Sometimes a composer, who may or may not be a performer, encounters a skillful player who has a remarkable ability for spontaneous creation. The challenge, then, is to devise a composed form that will encourage and allow that player to tap that talent. William Duckworth's piece for alto saxophonist Michael Swartz is such a piece. The composer's solution was to create seven sections of basic melodies, both traditionally and graphically notated, which are to be repeated according to a thirty-one-part Fibonacci-series-based structure (1, 1, 2, 3, 5, 8, 13, 21 and so on, adding the previous two numbers together to get the new number). Swartz was limited to reading through the score only once a day over thirty days, and then recording the piece on the thirty-first day. This was to preserve his sense of spontaneity. Swartz made both a solo version of the piece and an "ensemble version" with seven overdubbed tracks. The melodies that Duckworth created suggest traditional Eastern European music, jazz, repeated pattern music or "minimalism," Béla Bartók, and various Asian musics. Swartz's performance throughout is lucid and sensitive, with tastefully restrained energy when necessary.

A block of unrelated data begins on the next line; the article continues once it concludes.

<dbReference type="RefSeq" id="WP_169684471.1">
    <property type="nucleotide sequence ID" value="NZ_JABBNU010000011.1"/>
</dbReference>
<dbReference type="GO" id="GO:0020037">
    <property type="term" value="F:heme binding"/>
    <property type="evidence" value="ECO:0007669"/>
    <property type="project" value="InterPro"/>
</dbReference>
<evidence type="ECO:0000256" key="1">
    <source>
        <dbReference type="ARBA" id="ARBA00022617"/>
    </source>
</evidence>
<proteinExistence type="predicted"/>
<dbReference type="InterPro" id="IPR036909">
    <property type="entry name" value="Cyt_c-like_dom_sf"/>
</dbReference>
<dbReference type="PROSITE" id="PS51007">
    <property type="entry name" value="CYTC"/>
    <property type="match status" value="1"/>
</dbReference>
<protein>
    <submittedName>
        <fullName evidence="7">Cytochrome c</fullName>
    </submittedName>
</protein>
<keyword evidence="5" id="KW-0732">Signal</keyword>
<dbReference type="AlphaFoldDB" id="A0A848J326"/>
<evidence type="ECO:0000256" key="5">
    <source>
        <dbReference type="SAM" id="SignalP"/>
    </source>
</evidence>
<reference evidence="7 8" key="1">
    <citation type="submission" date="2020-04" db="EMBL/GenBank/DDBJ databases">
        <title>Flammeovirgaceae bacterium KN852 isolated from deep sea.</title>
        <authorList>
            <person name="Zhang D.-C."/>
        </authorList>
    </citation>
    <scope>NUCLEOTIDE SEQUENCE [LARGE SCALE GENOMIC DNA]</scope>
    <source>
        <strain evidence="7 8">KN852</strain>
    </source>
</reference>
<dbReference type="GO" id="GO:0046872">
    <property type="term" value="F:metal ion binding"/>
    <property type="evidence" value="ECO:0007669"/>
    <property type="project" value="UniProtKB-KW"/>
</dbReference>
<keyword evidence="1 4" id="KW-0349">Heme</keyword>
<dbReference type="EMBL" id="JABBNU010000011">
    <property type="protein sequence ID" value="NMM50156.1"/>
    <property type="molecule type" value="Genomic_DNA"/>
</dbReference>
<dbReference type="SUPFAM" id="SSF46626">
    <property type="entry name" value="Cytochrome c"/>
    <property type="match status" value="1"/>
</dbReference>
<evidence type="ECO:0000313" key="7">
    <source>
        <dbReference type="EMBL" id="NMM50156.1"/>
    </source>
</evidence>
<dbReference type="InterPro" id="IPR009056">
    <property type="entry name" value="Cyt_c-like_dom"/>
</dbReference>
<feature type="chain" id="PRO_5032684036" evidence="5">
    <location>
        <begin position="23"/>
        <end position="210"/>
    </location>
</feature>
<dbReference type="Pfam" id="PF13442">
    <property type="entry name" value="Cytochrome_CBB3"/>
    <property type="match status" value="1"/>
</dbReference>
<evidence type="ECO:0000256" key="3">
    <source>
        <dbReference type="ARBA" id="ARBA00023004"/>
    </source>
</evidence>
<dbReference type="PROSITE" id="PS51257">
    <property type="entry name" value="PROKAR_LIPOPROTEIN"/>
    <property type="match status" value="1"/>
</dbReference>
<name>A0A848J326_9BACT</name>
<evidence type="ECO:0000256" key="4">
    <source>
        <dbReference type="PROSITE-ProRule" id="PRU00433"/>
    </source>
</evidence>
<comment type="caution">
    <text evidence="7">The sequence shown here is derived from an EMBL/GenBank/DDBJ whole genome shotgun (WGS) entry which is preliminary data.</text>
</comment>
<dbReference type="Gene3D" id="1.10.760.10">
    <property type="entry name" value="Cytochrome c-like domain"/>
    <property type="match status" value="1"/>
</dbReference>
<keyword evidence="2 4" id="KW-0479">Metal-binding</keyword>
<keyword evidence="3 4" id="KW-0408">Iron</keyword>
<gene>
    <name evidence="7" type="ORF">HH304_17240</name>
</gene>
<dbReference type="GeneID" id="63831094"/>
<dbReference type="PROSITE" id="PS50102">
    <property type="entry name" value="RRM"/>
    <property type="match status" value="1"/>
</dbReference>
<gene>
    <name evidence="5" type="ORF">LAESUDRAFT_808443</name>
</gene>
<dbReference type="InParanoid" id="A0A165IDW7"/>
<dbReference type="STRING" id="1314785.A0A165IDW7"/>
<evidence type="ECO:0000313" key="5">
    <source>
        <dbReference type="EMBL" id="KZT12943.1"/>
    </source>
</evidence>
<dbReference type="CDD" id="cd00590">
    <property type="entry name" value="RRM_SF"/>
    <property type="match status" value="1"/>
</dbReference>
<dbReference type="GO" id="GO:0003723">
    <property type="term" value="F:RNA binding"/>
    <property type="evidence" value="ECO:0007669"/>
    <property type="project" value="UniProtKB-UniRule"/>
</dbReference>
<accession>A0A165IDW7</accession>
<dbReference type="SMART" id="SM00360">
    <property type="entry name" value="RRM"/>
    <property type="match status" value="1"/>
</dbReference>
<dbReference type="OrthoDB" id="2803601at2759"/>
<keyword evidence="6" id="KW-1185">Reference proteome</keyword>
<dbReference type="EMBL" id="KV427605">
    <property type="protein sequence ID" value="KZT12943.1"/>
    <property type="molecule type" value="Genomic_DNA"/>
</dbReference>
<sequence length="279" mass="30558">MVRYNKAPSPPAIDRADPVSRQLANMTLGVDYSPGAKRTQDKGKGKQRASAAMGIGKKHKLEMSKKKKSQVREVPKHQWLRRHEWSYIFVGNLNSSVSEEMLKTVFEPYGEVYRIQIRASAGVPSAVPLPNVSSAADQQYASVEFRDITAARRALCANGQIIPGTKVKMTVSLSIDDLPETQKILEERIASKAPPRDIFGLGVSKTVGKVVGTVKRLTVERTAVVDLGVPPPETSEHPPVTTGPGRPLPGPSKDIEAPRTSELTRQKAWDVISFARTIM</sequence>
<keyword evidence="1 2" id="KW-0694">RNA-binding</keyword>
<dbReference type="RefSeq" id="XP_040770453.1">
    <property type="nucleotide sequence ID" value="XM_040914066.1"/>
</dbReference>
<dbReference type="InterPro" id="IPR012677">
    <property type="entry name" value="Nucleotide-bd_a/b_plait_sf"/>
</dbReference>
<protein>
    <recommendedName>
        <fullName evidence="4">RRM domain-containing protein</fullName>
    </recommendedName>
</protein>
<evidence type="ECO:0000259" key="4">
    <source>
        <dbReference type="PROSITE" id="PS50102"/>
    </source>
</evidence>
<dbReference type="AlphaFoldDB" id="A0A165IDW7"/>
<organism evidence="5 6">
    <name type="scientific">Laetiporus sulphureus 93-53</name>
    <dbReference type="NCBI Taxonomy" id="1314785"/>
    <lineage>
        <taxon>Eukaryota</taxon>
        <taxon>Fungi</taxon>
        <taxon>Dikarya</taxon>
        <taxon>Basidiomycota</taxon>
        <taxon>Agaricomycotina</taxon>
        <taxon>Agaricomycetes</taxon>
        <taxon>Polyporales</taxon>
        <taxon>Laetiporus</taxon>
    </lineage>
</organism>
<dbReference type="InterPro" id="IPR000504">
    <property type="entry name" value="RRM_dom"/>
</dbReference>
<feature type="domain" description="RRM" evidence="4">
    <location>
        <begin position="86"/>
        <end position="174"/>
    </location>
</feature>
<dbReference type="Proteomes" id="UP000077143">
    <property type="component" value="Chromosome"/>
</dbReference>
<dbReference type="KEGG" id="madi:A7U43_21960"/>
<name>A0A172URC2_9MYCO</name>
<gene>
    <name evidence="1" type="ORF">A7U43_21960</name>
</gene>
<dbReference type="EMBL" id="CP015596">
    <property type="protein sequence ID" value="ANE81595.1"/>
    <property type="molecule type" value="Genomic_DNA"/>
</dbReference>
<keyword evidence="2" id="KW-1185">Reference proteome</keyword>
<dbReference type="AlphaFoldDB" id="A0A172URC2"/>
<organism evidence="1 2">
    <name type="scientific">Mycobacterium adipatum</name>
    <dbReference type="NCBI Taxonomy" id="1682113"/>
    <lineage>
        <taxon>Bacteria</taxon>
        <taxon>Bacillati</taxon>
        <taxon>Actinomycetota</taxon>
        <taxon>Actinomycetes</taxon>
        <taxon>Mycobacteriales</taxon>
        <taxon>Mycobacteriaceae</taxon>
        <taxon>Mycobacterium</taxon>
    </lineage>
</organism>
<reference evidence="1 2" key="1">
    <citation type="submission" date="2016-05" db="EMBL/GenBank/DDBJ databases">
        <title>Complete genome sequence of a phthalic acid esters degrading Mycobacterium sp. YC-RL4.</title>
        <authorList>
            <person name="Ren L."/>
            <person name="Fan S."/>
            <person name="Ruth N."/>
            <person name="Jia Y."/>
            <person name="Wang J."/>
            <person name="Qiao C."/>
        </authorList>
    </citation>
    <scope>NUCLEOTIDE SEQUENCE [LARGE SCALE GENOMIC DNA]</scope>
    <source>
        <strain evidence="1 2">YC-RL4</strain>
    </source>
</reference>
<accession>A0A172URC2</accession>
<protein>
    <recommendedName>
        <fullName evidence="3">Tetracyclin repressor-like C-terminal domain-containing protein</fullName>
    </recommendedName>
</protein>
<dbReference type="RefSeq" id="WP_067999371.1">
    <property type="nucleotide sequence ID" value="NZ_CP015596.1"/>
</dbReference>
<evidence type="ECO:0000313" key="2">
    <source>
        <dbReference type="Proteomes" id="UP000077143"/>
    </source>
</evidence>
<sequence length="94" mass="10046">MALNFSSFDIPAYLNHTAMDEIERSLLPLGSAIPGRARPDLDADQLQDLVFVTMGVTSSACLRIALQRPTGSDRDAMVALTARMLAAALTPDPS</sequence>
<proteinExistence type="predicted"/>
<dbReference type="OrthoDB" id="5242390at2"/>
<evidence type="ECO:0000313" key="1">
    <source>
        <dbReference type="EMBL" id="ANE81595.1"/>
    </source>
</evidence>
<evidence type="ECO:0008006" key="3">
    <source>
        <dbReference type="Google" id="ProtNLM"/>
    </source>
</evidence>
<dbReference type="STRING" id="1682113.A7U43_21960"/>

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AllMusic Review by "Blue" Gene Tyranny